Question Eight: Do you think legislative action is needed to improve clarity around ‘use or dealing’ of assets ‘directly or indirectly’ for community benefit? YES
Or could this be better dealt with through non-legislative means, such as improved guidance? NO

Question Nine: Which of the above options would best ensure co-operative practice is followed?
(This requires reading the section … I’d suggest option:
“the law could be changed to require all co-operative societies to adopt a rule that clearly sets out how non-asset locked residual assets will be distributed”

Question Ten: Would you support changing the law to allow co-operative societies the option of adopting a statutory ‘purpose lock’? How should such a lock operate?
YES (as it says “the law could be changed to provide co-operative societies with the option of adopting a statutory ‘purpose lock’. This would create a clear legal barrier to demutualisation”) SOUNDS OK?

Question Eleven: Would you support changing the law to allow co-operative societies to apply for regulatory recognition of social purpose alongside co-operative purpose? How would this work? Please explain your answer.

(Based on their words, I’m quoting: “since 2014, a hard legal distinction between a co-operative society and a community benefit society…between altruistic, socially purposed community benefit and the mutual self-interest of co-operatives
Community benefit societies are … eligible for Social Investment Tax Relief and a lot of other financial and non-financial support government provides to the social economy.
Co-operative societies on the other hand are … not considered as regulatory recognition of social purpose in and of itself … excluding co-operative societies from Social Investment Tax Relief. But in many cases, co-operative purposes – meeting members’ needs and aspirations – also include strong social purposes. Multi-stakeholder social co-operatives are one great example … Too often this combination of co-operative and social purpose goes unrecognised.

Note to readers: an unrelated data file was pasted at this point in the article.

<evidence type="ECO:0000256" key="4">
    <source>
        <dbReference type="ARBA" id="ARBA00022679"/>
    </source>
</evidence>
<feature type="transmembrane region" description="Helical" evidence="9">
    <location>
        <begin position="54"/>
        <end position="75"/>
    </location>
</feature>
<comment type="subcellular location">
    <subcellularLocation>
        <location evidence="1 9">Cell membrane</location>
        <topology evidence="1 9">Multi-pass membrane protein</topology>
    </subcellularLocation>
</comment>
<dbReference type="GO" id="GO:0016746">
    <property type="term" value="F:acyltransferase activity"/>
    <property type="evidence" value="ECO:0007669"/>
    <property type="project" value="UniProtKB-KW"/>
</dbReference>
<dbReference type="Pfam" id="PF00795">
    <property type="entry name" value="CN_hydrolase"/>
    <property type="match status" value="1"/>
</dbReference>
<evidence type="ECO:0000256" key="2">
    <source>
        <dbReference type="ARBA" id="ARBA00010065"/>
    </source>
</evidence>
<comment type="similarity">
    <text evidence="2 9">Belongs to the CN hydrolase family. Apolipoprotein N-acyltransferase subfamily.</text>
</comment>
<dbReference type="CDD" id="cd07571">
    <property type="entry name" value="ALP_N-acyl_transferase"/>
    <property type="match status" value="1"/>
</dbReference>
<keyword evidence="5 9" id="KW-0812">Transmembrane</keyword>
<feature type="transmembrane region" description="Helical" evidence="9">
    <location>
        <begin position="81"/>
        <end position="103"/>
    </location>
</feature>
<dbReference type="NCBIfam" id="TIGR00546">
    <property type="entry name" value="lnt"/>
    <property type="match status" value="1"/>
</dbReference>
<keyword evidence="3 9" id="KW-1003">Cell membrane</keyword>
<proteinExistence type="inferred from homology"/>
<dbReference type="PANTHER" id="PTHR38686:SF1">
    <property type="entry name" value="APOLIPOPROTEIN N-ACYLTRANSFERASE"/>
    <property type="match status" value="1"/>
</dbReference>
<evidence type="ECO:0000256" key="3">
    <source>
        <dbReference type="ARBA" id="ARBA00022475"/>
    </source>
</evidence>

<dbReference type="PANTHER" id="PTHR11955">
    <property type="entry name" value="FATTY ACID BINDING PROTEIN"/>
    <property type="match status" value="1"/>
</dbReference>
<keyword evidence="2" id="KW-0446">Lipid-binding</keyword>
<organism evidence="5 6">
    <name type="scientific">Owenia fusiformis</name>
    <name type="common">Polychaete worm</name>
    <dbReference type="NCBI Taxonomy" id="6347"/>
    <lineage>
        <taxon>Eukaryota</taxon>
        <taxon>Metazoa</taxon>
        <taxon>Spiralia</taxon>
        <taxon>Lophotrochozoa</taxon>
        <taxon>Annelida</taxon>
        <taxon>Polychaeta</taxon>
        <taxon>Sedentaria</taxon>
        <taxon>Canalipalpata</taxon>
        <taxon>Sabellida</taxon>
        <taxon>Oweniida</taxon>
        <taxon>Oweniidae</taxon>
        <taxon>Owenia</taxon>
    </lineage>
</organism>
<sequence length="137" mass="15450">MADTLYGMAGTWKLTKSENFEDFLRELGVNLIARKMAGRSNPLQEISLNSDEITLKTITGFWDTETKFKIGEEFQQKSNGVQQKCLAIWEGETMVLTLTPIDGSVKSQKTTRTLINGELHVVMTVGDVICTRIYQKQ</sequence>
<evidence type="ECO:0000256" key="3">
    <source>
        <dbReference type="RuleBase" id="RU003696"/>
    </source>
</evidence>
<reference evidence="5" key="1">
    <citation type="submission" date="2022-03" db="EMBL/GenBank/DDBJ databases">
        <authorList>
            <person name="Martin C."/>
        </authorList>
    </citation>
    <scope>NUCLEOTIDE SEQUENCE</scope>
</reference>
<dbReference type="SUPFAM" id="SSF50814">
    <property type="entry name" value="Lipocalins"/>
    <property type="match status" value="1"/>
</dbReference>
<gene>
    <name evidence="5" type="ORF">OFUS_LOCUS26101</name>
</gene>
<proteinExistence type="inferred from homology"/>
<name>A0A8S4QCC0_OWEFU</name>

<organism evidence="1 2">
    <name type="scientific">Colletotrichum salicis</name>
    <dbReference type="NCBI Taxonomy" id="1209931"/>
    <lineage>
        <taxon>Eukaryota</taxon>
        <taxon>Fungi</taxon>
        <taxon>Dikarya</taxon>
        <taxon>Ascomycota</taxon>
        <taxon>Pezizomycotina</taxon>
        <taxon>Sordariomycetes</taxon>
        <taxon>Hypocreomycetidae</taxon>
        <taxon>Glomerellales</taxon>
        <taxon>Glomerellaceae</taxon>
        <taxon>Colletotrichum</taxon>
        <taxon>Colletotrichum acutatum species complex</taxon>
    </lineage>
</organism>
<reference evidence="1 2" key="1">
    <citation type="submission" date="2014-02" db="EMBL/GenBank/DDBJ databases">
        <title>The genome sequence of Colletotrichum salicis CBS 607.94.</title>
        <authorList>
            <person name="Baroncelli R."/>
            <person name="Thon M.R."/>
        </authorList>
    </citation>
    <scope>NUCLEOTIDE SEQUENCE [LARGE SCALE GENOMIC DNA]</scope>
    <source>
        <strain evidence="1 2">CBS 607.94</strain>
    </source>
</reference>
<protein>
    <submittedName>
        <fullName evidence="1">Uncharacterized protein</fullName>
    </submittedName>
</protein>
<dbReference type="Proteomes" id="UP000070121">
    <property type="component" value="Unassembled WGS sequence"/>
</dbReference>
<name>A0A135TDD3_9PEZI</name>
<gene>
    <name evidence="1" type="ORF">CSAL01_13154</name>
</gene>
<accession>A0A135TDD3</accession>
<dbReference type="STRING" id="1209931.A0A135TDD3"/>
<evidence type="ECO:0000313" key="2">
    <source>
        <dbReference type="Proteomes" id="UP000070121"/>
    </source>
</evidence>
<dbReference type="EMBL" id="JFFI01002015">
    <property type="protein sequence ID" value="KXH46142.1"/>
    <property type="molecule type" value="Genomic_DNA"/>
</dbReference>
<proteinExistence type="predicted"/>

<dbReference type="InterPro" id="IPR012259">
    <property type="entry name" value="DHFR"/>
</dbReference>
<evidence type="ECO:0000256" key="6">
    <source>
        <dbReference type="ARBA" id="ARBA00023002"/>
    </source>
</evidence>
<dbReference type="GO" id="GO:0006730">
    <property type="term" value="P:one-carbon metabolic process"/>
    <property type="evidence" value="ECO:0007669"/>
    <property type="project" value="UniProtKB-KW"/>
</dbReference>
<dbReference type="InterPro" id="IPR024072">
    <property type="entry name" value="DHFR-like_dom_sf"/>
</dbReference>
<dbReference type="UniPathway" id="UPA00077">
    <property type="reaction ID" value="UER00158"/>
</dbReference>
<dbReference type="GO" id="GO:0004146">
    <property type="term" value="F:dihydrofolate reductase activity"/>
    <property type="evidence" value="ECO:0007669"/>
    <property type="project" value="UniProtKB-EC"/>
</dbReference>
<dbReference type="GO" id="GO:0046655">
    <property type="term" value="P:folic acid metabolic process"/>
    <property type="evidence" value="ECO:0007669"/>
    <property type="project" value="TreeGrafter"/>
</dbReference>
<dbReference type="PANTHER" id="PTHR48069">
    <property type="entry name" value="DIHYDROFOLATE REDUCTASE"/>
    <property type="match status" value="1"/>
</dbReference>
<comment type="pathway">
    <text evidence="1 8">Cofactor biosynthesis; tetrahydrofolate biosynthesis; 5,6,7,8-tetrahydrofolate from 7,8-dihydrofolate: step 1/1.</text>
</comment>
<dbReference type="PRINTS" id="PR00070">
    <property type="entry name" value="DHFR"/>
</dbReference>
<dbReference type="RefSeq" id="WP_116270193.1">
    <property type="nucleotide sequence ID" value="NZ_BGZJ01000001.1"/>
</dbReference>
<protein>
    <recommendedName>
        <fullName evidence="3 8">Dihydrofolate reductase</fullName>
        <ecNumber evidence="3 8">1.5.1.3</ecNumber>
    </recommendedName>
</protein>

What is more, the often impractical distinction between co-operative and social purposes in regulatory policy can force suboptimal choices onto founders.”

Question Twelve: Do you believe it would be beneficial to develop a form of equity that is redeemable/refundable at the option of societies, rather than withdrawable at the option of members?
POSSIBLY - see next question

Question Thirteen: What risks and challenges do you see in adapting company share redemption to society law? How can these be mitigated and overcome?
AS STATED: “Redeemable shares must not provide outside investors with a route to ownership and control of the underlying assets of a society.
We believe careful research and consultation would allow us to mitigate the risks and manage the complexities involved in any attempt at adapting company share redemption to society law. But this should happen before any legislative action is pursued.”

Part 3: Non-legislative improvements

Question Fourteen: Are there any other non-legislative issues for societies we have missed off this list?
NO I DON’T KNOW OF ANY (You need to read the list, obviously)

Question Fifteen: Have we listed something above that you do not believe to be an issue? If so, please explain your answer.
NO I DON’T KNOW OF ANY (You need to read the list, obviously)

Any discussion welcome !